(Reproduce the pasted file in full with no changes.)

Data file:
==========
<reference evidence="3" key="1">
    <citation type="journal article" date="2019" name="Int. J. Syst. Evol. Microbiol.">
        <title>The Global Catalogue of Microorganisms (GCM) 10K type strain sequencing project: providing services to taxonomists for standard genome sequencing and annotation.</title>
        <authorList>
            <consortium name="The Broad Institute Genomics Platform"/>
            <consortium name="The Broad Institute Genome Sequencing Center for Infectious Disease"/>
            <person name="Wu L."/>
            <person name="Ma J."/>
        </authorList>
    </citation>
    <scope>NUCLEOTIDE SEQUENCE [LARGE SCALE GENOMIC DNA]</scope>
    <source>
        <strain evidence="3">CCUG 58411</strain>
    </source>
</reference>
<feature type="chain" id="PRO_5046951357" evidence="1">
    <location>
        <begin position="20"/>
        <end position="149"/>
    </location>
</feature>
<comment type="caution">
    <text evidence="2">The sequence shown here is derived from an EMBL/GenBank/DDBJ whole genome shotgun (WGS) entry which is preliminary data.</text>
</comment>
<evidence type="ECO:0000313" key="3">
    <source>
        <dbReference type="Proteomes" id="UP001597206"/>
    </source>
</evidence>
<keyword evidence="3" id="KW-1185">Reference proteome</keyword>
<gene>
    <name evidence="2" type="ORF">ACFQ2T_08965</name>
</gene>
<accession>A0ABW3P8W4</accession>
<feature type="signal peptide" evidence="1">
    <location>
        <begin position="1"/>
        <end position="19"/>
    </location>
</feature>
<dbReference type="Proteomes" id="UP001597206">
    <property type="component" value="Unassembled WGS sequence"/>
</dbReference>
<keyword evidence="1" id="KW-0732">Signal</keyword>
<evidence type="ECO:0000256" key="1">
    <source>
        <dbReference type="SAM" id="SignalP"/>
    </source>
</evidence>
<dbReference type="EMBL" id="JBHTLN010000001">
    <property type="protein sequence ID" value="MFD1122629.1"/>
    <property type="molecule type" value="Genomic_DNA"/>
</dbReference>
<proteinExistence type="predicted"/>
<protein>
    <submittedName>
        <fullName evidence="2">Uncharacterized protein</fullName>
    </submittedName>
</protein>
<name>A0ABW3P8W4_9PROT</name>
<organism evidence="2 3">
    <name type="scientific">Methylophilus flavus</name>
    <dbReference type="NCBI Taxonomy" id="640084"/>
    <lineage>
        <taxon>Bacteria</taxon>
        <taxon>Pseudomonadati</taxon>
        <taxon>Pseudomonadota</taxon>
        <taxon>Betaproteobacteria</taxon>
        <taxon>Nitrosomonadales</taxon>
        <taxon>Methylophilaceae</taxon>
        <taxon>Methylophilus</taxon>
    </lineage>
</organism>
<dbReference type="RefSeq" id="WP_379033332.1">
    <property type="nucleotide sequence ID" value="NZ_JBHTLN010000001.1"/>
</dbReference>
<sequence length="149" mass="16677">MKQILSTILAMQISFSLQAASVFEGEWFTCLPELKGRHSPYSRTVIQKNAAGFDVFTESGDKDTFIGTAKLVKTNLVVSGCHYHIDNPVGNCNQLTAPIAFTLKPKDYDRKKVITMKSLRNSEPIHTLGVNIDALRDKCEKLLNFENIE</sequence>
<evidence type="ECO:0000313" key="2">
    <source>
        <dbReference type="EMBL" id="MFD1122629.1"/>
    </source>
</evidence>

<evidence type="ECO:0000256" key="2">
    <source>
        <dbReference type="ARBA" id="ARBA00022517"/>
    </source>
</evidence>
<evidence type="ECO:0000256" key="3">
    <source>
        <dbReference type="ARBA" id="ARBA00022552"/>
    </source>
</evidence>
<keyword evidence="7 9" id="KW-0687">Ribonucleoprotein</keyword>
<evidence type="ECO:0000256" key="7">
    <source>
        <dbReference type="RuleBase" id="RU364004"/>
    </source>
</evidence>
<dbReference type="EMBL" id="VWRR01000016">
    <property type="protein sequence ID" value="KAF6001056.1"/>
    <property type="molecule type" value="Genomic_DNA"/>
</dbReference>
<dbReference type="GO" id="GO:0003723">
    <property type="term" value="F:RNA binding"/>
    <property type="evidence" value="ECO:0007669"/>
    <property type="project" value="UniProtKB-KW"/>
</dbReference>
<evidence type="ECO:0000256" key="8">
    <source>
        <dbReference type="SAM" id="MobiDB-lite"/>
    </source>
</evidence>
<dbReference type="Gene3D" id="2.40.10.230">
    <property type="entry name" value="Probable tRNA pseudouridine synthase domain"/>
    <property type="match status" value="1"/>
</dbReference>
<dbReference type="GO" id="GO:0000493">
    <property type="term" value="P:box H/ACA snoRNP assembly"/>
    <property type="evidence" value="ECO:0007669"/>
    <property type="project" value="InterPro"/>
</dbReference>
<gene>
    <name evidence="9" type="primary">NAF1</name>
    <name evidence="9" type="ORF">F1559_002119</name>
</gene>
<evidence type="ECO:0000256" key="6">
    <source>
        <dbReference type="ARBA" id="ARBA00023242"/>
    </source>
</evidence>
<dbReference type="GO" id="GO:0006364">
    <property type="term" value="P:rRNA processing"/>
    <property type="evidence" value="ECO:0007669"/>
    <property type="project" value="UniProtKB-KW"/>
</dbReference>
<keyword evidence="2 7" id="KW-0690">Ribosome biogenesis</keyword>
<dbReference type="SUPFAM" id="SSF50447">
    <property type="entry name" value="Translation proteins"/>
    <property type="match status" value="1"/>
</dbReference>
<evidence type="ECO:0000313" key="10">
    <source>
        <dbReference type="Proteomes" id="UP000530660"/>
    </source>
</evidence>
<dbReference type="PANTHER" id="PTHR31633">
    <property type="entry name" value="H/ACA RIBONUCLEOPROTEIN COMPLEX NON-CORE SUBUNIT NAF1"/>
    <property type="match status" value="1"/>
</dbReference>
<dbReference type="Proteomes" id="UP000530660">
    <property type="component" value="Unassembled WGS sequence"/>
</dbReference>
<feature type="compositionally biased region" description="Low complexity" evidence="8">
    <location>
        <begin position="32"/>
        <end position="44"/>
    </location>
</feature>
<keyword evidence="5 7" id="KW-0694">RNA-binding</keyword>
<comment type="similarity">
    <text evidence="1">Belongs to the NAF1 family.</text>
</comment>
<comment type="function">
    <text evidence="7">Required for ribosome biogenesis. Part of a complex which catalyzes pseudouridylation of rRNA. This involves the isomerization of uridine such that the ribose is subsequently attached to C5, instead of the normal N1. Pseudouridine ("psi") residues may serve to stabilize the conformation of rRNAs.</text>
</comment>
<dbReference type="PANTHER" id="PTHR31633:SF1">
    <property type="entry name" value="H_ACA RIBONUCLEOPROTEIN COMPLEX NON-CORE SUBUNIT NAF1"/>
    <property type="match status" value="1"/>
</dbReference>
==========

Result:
<reference evidence="3" key="1">
    <citation type="journal article" date="2019" name="Int. J. Syst. Evol. Microbiol.">
        <title>The Global Catalogue of Microorganisms (GCM) 10K type strain sequencing project: providing services to taxonomists for standard genome sequencing and annotation.</title>
        <authorList>
            <consortium name="The Broad Institute Genomics Platform"/>
            <consortium name="The Broad Institute Genome Sequencing Center for Infectious Disease"/>
            <person name="Wu L."/>
            <person name="Ma J."/>
        </authorList>
    </citation>
    <scope>NUCLEOTIDE SEQUENCE [LARGE SCALE GENOMIC DNA]</scope>
    <source>
        <strain evidence="3">CCUG 58411</strain>
    </source>
</reference>
<feature type="chain" id="PRO_5046951357" evidence="1">
    <location>
        <begin position="20"/>
        <end position="149"/>
    </location>
</feature>
<comment type="caution">
    <text evidence="2">The sequence shown here is derived from an EMBL/GenBank/DDBJ whole genome shotgun (WGS) entry which is preliminary data.</text>
</comment>
<evidence type="ECO:0000313" key="3">
    <source>
        <dbReference type="Proteomes" id="UP001597206"/>
    </source>
</evidence>
<keyword evidence="3" id="KW-1185">Reference proteome</keyword>
<gene>
    <name evidence="2" type="ORF">ACFQ2T_08965</name>
</gene>
<accession>A0ABW3P8W4</accession>
<feature type="signal peptide" evidence="1">
    <location>
        <begin position="1"/>
        <end position="19"/>
    </location>
</feature>
<dbReference type="Proteomes" id="UP001597206">
    <property type="component" value="Unassembled WGS sequence"/>
</dbReference>
<keyword evidence="1" id="KW-0732">Signal</keyword>
<evidence type="ECO:0000256" key="1">
    <source>
        <dbReference type="SAM" id="SignalP"/>
    </source>
</evidence>
<dbReference type="EMBL" id="JBHTLN010000001">
    <property type="protein sequence ID" value="MFD1122629.1"/>
    <property type="molecule type" value="Genomic_DNA"/>
</dbReference>
<proteinExistence type="predicted"/>
<protein>
    <submittedName>
        <fullName evidence="2">Uncharacterized protein</fullName>
    </submittedName>
</protein>
<name>A0ABW3P8W4_9PROT</name>
<organism evidence="2 3">
    <name type="scientific">Methylophilus flavus</name>
    <dbReference type="NCBI Taxonomy" id="640084"/>
    <lineage>
        <taxon>Bacteria</taxon>
        <taxon>Pseudomonadati</taxon>
        <taxon>Pseudomonadota</taxon>
        <taxon>Betaproteobacteria</taxon>
        <taxon>Nitrosomonadales</taxon>
        <taxon>Methylophilaceae</taxon>
        <taxon>Methylophilus</taxon>
    </lineage>
</organism>
<dbReference type="RefSeq" id="WP_379033332.1">
    <property type="nucleotide sequence ID" value="NZ_JBHTLN010000001.1"/>
</dbReference>
<sequence length="149" mass="16677">MKQILSTILAMQISFSLQAASVFEGEWFTCLPELKGRHSPYSRTVIQKNAAGFDVFTESGDKDTFIGTAKLVKTNLVVSGCHYHIDNPVGNCNQLTAPIAFTLKPKDYDRKKVITMKSLRNSEPIHTLGVNIDALRDKCEKLLNFENIE</sequence>
<evidence type="ECO:0000313" key="2">
    <source>
        <dbReference type="EMBL" id="MFD1122629.1"/>
    </source>
</evidence>

<evidence type="ECO:0000256" key="2">
    <source>
        <dbReference type="ARBA" id="ARBA00022517"/>
    </source>
</evidence>
<evidence type="ECO:0000256" key="3">
    <source>
        <dbReference type="ARBA" id="ARBA00022552"/>
    </source>
</evidence>
<keyword evidence="7 9" id="KW-0687">Ribonucleoprotein</keyword>
<evidence type="ECO:0000256" key="7">
    <source>
        <dbReference type="RuleBase" id="RU364004"/>
    </source>
</evidence>
<dbReference type="EMBL" id="VWRR01000016">
    <property type="protein sequence ID" value="KAF6001056.1"/>
    <property type="molecule type" value="Genomic_DNA"/>
</dbReference>
<dbReference type="GO" id="GO:0003723">
    <property type="term" value="F:RNA binding"/>
    <property type="evidence" value="ECO:0007669"/>
    <property type="project" value="UniProtKB-KW"/>
</dbReference>
<evidence type="ECO:0000256" key="8">
    <source>
        <dbReference type="SAM" id="MobiDB-lite"/>
    </source>
</evidence>
<dbReference type="Gene3D" id="2.40.10.230">
    <property type="entry name" value="Probable tRNA pseudouridine synthase domain"/>
    <property type="match status" value="1"/>
</dbReference>
<dbReference type="GO" id="GO:0000493">
    <property type="term" value="P:box H/ACA snoRNP assembly"/>
    <property type="evidence" value="ECO:0007669"/>
    <property type="project" value="InterPro"/>
</dbReference>
<gene>
    <name evidence="9" type="primary">NAF1</name>
    <name evidence="9" type="ORF">F1559_002119</name>
</gene>
<evidence type="ECO:0000256" key="6">
    <source>
        <dbReference type="ARBA" id="ARBA00023242"/>
    </source>
</evidence>
<dbReference type="GO" id="GO:0006364">
    <property type="term" value="P:rRNA processing"/>
    <property type="evidence" value="ECO:0007669"/>
    <property type="project" value="UniProtKB-KW"/>
</dbReference>
<keyword evidence="2 7" id="KW-0690">Ribosome biogenesis</keyword>
<dbReference type="SUPFAM" id="SSF50447">
    <property type="entry name" value="Translation proteins"/>
    <property type="match status" value="1"/>
</dbReference>
<evidence type="ECO:0000313" key="10">
    <source>
        <dbReference type="Proteomes" id="UP000530660"/>
    </source>
</evidence>
<dbReference type="PANTHER" id="PTHR31633">
    <property type="entry name" value="H/ACA RIBONUCLEOPROTEIN COMPLEX NON-CORE SUBUNIT NAF1"/>
    <property type="match status" value="1"/>
</dbReference>
<dbReference type="Proteomes" id="UP000530660">
    <property type="component" value="Unassembled WGS sequence"/>
</dbReference>
<feature type="compositionally biased region" description="Low complexity" evidence="8">
    <location>
        <begin position="32"/>
        <end position="44"/>
    </location>
</feature>
<keyword evidence="5 7" id="KW-0694">RNA-binding</keyword>
<comment type="similarity">
    <text evidence="1">Belongs to the NAF1 family.</text>
</comment>
<comment type="function">
    <text evidence="7">Required for ribosome biogenesis. Part of a complex which catalyzes pseudouridylation of rRNA. This involves the isomerization of uridine such that the ribose is subsequently attached to C5, instead of the normal N1. Pseudouridine ("psi") residues may serve to stabilize the conformation of rRNAs.</text>
</comment>
<dbReference type="PANTHER" id="PTHR31633:SF1">
    <property type="entry name" value="H_ACA RIBONUCLEOPROTEIN COMPLEX NON-CORE SUBUNIT NAF1"/>
    <property type="match status" value="1"/>
</dbReference>